diagnosed with multiple sclerosis. In fact, he and his wife Sandy had known for ten years what was in store for them. And as doctor
 and nurse, they understood it in far more painful detail than we.
 A huge sadness bent Anita and me that day…still does.

But it was impossible to be around George and Sandy and feel
 sorry for yourself or for them.  They wouldn’t let you. George, as always, saw the glass as half full, the water crystal clear,
 contained in a sparkling goblet. His positive attitude, his boundless enthusiasm, his tenacity, his wit and intelligence and his bravery would all contribute to his zest for the shortened life he knew he was facing. And my new awareness gave immediacy to our dream of making wine together.

Soon, Anita and I went looking for property where we could make wine. Over time we looked at land in Sonoma, Napa, Geyserville, 
Guerneville, Winters, Lodi, Monterey, the Sierra foothills. Two 
years later we still hadn’t found the perfect spot. So we decided
 to go to France with George and Sandy. Couldn’t hurt!
 But by now George had to wear very sturdy, heavy and clunky braces on both his legs which made strolling Paris ponderous. So we rented a wheelchair and set the braces aside. Then we wheeled and sampled, visited all the museums and wheeled and ate and sampled some more. And we talked about making wine together – sooner rather than later.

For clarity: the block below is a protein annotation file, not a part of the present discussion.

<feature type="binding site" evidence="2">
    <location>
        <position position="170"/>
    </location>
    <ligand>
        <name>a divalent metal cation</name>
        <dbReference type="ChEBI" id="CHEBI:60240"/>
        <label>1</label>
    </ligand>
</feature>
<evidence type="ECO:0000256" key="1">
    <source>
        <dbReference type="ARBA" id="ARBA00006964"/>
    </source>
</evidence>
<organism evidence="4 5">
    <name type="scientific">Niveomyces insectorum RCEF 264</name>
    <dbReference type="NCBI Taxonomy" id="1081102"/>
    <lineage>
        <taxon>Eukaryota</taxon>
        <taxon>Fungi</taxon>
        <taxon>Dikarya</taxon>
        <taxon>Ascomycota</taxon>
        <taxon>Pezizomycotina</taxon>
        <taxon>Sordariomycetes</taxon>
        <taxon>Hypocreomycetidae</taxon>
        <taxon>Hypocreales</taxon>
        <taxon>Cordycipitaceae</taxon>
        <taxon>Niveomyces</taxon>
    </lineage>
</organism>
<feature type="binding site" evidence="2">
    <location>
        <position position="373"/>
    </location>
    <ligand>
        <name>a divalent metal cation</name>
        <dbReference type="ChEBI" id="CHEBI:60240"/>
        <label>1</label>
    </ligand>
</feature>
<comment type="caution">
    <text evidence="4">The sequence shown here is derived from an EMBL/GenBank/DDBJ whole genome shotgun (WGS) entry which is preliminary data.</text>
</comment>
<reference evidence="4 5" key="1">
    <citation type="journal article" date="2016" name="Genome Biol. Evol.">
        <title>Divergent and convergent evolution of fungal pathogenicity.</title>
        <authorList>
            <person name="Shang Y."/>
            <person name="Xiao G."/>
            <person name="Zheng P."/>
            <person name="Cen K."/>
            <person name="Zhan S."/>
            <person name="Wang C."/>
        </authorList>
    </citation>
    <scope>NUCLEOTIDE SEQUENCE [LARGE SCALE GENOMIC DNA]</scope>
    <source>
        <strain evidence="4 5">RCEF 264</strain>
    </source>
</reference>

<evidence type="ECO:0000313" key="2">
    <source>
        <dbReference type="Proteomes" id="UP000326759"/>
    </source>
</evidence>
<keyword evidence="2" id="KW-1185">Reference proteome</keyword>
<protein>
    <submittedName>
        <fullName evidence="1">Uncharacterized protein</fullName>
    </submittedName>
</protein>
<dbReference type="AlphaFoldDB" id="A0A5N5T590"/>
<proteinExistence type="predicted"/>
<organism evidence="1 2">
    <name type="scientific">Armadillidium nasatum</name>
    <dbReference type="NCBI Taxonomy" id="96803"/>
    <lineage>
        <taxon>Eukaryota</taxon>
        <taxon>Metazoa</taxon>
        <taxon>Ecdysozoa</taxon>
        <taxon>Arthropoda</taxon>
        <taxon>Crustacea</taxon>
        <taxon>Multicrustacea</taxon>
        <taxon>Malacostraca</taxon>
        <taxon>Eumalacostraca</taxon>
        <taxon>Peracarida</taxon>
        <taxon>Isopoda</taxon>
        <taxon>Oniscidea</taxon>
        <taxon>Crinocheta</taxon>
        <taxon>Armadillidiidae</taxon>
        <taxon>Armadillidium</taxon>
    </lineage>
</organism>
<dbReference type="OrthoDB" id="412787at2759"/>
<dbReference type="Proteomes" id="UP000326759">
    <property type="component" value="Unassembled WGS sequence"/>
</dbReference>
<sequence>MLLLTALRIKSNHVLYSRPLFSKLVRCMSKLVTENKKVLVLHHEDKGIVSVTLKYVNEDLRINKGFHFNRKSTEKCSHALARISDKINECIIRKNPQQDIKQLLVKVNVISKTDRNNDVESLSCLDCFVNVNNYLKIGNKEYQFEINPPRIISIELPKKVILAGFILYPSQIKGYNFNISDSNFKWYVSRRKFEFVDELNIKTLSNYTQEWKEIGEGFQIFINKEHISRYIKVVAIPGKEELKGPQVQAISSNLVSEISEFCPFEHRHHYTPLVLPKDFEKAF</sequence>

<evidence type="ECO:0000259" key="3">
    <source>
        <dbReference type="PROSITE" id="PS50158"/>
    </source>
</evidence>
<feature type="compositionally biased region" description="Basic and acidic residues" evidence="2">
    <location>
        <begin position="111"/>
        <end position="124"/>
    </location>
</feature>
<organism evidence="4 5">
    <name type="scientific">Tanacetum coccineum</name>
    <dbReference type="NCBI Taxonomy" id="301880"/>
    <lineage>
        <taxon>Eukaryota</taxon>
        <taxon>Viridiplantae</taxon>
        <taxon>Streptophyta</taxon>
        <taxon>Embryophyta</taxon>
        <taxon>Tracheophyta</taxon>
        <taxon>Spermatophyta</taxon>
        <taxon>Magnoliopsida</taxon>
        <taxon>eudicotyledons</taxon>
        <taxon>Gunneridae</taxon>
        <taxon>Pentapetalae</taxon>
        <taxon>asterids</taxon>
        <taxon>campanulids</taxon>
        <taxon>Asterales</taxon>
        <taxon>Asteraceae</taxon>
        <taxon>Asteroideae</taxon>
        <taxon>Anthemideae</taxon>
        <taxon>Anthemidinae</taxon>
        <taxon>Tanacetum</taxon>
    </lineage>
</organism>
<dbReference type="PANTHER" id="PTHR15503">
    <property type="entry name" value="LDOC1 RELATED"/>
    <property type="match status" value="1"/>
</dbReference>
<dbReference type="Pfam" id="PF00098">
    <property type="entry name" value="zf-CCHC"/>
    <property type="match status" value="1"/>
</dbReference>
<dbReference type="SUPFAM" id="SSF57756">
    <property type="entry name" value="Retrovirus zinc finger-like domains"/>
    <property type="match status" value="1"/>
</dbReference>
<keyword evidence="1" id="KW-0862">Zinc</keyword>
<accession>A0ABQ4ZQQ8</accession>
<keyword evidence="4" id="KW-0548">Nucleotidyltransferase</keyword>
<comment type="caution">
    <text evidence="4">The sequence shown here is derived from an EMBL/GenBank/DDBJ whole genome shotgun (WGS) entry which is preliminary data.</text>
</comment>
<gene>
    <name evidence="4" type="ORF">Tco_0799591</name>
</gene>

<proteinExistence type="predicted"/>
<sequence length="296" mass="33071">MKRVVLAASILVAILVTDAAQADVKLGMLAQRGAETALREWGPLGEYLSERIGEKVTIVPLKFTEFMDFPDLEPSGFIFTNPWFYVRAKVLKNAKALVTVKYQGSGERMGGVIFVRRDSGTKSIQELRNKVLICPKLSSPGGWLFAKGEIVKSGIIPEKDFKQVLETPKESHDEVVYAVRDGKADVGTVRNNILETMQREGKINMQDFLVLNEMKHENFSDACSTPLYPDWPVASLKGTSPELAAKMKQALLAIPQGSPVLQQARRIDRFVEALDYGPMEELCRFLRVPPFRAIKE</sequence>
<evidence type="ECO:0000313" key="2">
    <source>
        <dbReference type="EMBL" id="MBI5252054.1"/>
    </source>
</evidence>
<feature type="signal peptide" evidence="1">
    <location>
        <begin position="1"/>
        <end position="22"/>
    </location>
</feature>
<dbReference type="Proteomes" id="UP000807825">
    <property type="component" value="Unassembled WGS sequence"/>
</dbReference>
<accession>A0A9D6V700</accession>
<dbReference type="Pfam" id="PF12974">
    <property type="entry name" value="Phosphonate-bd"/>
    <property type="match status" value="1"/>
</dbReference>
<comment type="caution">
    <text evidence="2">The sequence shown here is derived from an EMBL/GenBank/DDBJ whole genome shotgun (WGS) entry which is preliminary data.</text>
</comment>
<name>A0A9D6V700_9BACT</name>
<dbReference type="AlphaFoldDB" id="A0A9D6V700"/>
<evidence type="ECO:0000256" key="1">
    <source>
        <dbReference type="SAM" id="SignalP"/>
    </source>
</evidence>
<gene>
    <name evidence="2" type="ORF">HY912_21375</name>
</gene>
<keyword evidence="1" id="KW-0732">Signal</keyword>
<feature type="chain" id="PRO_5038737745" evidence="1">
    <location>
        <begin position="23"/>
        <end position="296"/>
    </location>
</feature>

We continued to look for property for another year without success, but, as so often has happened, friends who knew of our dream lent a hand. Hal and Carrie offered us a magnificent 10-acre parcel just southwest of the Sonoma town square — at a very, very attractive price, and Hal doesn’t drink wine!

But (there are so many “buts” to finding the perfect property) boron, a mineral that must be present in your irrigation water, was not only present but also front and center. Five parts per million is necessary but 55 parts would eventually kill anything planted, grapes included.

So our search continued, south this time, towards the Santa Rita Hills of Santa Maria (think “Sideways” and Pinot Noir). At lunchtime I stopped 50 miles north of there in Paso Robles and decided to do some local sampling. I walked through a beautiful downtown park and into a restaurant called “Villa Creek” and met the owner, Cris Cherry. Over lunch we sampled his extraordinary blended wines and he recommended a realtor and wine maker.

Another year passed and, finally, in 2004 we bought our land seven miles outside of Paso Robles. In 2005 we produced our first wine with a brilliant young wine maker named Hilary Graves. We named it ENFOLD / George’s Blend.

George left us in October of 2004, so he never did taste George’s Blend. But I know he helped me make it. Whenever any “buts” entered the production process he helped us get beyond them. His courage and love for life always spurred me on to do my best and make a wine of which he would be proud.

Almost a dozen years after George’s revelation on that dark summer’s day, Sandy, Kim and Jessica (their daughters), Marie (his Mom), Anita and I opened the first bottle of wine George and I had “made together.”

And we sampled.
And, as always, we toasted before drinking, “Salute la Famiglia.
And George’s Blend, as we had hoped, was as bright and beautiful as was that summer’s day.